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Are your Christmas gifts oversharing?

Laura Martin
Reading Time:
3 minutes

This Christmas’ tech gifts are more connected than ever. With both the tech savvy and those just wanting to keep up with the Jones’ purchasing these connected devices - how many of them really know just how much they’re sharing….

sonos speaker

The Sonos One Speaker combines a speaker with Amazon Alexa voice control. It can play music from services like Spotify and Amazon Music among others. You can also use the Alexa function to check the weather, set reminders and manage other smart devices.  However in order for it to work you have  to register the device which means providing information such as an email address and location data (country, postal code).

Sonos state they ‘may work with third party advertisers’ and their privacy statement says “All information you provide may be transferred or accessed by entities around the world” 

Amazon echo show

Amazon Echo Show is basically Alexa with pictures. It can show videos, photos, music and more. However what you’re showing it via the built-in camera and microphone is less obvious… The privacy policy states ‘The Software will provide Amazon with information about your use of Alexa, your Alexa Interactions, and your Alexa Enabled Products and Auxiliary Products (such as device type, name, features, and status, network connectivity, and location).’ 

sengled snap

The Sengled Snap is an energy efficient light combined with an IP camera so it knows where you are in your home, so it can turn the lights on when you’re in the room and vice versa. You might not want to install one in your bathroom or bedroom though, (unless you’re an exhibitionist!) Their privacy statement says ‘While connected to the Services, these devices automatically report information to our servers (including information that you may have provided when setting up or configuring that device), which may include personal information. In addition, our third party partners, including advertising partners, may also use web beacons, or transmit cookies to and read cookies from your browser, application or device when you visit or use our Services’.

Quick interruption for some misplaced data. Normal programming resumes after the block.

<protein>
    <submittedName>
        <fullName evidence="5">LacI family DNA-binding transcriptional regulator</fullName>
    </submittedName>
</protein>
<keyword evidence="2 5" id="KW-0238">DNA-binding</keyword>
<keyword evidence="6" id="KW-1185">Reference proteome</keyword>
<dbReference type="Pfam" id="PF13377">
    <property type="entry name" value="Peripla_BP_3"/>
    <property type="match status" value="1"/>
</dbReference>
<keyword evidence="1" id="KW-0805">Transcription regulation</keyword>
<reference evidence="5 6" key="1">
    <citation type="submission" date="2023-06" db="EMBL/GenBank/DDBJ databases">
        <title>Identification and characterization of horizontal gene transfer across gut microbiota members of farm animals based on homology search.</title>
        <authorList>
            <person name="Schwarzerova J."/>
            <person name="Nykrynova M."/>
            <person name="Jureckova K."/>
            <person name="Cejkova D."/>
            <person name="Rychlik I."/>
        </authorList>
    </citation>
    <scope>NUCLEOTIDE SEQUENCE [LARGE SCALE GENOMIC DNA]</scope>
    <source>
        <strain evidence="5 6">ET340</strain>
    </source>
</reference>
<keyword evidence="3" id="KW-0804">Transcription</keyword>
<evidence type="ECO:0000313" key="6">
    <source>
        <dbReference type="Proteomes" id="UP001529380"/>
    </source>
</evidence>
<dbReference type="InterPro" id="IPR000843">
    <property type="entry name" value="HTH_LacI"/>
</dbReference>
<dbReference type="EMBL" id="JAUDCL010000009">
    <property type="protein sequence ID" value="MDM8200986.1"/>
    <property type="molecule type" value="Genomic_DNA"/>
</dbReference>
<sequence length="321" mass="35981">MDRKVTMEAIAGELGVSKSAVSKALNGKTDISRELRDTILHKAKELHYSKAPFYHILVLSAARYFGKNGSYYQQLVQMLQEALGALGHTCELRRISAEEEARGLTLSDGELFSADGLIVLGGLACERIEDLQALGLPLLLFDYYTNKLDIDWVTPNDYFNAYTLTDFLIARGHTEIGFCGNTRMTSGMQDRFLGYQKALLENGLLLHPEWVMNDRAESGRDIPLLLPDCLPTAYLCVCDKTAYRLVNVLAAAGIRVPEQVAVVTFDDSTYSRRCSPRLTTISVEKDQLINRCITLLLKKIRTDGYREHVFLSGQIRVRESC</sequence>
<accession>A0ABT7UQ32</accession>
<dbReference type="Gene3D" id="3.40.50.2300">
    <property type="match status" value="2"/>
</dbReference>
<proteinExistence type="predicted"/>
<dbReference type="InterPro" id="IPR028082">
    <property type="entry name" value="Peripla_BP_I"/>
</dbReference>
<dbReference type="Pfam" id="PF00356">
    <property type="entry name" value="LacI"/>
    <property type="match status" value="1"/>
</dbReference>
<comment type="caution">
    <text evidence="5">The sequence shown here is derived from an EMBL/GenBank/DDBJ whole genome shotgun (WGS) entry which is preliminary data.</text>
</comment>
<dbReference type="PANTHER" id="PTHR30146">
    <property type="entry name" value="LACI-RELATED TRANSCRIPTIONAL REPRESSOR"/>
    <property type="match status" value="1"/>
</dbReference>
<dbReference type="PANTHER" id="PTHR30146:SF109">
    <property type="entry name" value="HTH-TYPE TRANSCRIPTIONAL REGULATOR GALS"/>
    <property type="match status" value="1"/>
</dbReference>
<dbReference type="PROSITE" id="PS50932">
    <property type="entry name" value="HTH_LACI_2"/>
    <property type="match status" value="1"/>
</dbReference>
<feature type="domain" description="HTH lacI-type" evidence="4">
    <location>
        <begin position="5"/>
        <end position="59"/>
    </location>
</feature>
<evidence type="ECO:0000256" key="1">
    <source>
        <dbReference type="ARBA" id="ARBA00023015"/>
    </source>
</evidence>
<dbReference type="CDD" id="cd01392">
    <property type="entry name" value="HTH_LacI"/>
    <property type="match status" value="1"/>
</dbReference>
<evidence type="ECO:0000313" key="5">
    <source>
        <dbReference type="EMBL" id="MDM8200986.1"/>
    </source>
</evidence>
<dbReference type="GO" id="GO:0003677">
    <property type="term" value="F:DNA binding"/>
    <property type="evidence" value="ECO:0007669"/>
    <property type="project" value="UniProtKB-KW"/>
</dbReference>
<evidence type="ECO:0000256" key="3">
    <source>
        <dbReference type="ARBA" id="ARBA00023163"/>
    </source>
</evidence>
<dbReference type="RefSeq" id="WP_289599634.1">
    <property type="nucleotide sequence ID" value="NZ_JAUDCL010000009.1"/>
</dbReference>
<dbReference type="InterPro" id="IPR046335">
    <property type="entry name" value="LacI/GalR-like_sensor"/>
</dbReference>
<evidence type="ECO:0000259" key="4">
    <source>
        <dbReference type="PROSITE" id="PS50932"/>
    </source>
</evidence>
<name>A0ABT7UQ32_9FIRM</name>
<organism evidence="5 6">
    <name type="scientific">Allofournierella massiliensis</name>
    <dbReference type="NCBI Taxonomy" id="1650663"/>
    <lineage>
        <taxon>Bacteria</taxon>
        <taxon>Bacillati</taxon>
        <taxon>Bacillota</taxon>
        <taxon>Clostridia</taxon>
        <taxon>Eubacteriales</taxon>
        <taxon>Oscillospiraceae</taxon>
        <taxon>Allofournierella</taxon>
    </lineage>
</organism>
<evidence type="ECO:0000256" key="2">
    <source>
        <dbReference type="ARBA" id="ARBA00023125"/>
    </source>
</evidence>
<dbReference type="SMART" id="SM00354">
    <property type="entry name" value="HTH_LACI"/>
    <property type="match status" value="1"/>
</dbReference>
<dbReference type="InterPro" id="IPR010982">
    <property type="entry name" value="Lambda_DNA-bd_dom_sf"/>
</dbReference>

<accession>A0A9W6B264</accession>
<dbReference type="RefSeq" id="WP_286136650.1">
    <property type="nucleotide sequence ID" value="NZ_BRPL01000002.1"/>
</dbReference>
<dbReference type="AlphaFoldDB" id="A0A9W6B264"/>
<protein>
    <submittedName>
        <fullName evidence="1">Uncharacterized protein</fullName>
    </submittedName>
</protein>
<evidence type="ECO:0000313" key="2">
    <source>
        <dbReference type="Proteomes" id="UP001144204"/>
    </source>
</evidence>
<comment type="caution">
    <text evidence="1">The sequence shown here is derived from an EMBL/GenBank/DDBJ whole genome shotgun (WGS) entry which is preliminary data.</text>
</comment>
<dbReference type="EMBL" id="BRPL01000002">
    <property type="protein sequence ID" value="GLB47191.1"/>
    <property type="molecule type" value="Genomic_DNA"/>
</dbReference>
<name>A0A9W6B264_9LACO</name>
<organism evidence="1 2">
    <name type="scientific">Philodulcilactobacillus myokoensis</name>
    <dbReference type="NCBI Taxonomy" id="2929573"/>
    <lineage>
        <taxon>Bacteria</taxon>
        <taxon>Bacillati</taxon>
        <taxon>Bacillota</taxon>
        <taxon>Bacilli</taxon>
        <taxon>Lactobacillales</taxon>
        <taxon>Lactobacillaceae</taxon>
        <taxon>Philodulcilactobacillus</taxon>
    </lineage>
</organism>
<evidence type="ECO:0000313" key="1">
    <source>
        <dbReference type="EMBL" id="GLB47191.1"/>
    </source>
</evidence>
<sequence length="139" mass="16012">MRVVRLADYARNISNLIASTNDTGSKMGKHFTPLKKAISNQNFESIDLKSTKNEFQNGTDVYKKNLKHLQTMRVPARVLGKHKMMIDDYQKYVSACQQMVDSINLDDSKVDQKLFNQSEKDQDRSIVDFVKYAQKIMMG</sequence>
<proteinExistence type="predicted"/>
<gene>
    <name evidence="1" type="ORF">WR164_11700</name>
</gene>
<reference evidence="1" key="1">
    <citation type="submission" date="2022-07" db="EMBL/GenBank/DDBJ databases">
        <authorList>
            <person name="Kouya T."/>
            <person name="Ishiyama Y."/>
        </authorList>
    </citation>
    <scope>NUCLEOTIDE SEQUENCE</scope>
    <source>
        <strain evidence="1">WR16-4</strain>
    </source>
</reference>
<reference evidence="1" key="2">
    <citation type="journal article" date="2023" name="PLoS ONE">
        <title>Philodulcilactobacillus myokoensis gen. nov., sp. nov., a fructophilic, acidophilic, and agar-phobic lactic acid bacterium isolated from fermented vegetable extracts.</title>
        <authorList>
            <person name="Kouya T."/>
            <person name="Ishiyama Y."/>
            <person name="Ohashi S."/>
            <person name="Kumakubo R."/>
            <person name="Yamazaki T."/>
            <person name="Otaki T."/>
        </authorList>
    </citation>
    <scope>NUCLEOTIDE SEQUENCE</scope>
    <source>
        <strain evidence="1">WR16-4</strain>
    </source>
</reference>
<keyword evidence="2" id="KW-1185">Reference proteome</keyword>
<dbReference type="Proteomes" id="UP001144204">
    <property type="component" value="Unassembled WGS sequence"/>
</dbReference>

Thankfully there's some steps you can take to keep your devices - and your information-safe. 

1. Firstly and most obviously, ensure your WiFi network is protected using WPA2 protocol and a secure complex password.

2. Give your WiFi network a random name as opposed to 'John's house' to stop your name being used in social-engineering attempts.

3. Disable guest network access entirely.

4. If possible have a separate network for connected devices and another for your computers and online purchasing/banking.

5. Use a firewall to protect the network.

If you'd like to know more about how connected devices could be used to improve your business give us a call on 0207 977 9230 or email at 

Laura Martin
Laura Martin is Event Manager at Dock9, having previously worked in the financial sector for 15 years including at the Bank of England, Northern Trust and BNP Paribas